This is a very old entry — images are small, formatting is off.
Originally launched in 1985 as La Chaîne Française, TFO (Télé-Française d’Ontario), as it was renamed in 1995, is a Canadian French-language educational and cultural public service television channel owned by the Government of Ontario. TFO has a dual focus on children programming as well as documentaries and other cultural programming for adults. The channel is now one component of the larger Groupe Média TFO, which produces web series and content for other partners. This February, TFO introduced a new identity designed by Toronto-based Lowe Roche.
Retaining the brand heritage while modernizing its feel, the new logo has taken on the shape of a flag to symbolize TFO’s strong emotional connection with French-speaking Ontario. The visuals embrace a bold colour scheme that encompasses the corporate colour purple as well as red, blue and lime green. As TFO does not carry any commercials but does air self-promotion material, this bold spectrum was selected by Lowe Roche to help break up the visuals and identify TFO’s diverse cultural content, which includes opera and ballet, arthouse films, social magazines and children’s programming.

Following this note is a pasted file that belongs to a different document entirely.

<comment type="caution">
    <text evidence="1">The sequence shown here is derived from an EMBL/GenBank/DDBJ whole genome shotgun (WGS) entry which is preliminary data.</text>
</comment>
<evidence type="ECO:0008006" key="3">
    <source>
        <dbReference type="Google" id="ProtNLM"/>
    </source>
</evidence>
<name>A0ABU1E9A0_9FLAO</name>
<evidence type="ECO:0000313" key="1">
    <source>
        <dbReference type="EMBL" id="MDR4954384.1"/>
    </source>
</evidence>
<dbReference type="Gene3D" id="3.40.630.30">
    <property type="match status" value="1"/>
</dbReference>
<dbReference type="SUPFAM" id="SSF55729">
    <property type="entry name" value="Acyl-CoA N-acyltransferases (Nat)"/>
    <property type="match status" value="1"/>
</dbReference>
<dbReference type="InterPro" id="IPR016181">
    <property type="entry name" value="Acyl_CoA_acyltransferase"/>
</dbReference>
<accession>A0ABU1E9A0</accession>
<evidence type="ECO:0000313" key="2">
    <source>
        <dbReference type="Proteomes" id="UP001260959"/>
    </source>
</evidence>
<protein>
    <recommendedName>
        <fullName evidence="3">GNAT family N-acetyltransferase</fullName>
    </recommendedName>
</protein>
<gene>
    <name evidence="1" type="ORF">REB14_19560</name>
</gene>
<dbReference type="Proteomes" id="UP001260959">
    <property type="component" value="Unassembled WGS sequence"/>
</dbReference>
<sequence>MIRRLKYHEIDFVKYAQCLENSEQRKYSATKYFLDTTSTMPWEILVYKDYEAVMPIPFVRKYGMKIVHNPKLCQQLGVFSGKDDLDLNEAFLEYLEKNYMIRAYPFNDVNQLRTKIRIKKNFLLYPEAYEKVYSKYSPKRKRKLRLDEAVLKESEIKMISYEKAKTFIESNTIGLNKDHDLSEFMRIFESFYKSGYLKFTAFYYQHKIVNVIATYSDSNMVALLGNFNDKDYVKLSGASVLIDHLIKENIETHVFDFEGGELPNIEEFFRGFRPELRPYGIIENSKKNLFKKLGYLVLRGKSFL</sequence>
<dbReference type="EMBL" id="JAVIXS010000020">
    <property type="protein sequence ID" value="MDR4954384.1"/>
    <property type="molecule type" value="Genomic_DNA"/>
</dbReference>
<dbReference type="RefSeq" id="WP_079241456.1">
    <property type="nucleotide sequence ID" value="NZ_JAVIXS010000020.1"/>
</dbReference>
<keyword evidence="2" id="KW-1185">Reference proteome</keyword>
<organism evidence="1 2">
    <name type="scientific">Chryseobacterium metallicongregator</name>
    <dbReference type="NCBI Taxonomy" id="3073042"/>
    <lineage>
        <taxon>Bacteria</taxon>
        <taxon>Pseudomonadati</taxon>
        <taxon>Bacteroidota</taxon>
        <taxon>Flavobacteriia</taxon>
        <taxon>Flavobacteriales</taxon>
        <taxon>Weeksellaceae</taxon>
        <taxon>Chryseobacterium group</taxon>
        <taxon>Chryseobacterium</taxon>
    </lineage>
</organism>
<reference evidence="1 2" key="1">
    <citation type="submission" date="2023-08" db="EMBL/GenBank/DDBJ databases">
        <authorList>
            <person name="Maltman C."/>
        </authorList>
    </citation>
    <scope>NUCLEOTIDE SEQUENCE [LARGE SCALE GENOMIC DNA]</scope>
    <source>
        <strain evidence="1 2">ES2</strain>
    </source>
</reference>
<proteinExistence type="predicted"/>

— Lowe Roche Press Release
The previous logo was far too corporate-looking for a channel that catered to both children and adults and didn’t represent any kind of cultural bent. The new logo is still slightly ambiguous but the flag approach plays to a kind of national pride and it’s in application that the identity gathers some indie, cultural flavor. But first, the logo execution: As simple as it seems and with so few elements you would think it would be hard to get something wrong but that “TF” ligature is very unnatural and forced creating a very narrow counterspace when they were trying to solve the wider counterspace generated by the “T”. It’s not terrible and it took me a couple of glances at the logo to notice it but, once you do, it’s hard to keep your eyes off of it.
The on-air package is what makes this identity work. The use of heavy rules and repeating of the flag to highlight important words give it a restrained edgy look and, more impressively, those same elements work to frame both the adult and children programming (you can see the latter at the 0:50 mark in the video above). The logo animates in a couple of different ways on screen, sometimes it has a confusing peeling-sticker effect and other times it waves as the flag it’s meant to be. The peeling effect seems odd, but I guess it’s an easy effect to pull off, more than waving. The rest of the applications support the on-air look and add up to a nice redesign.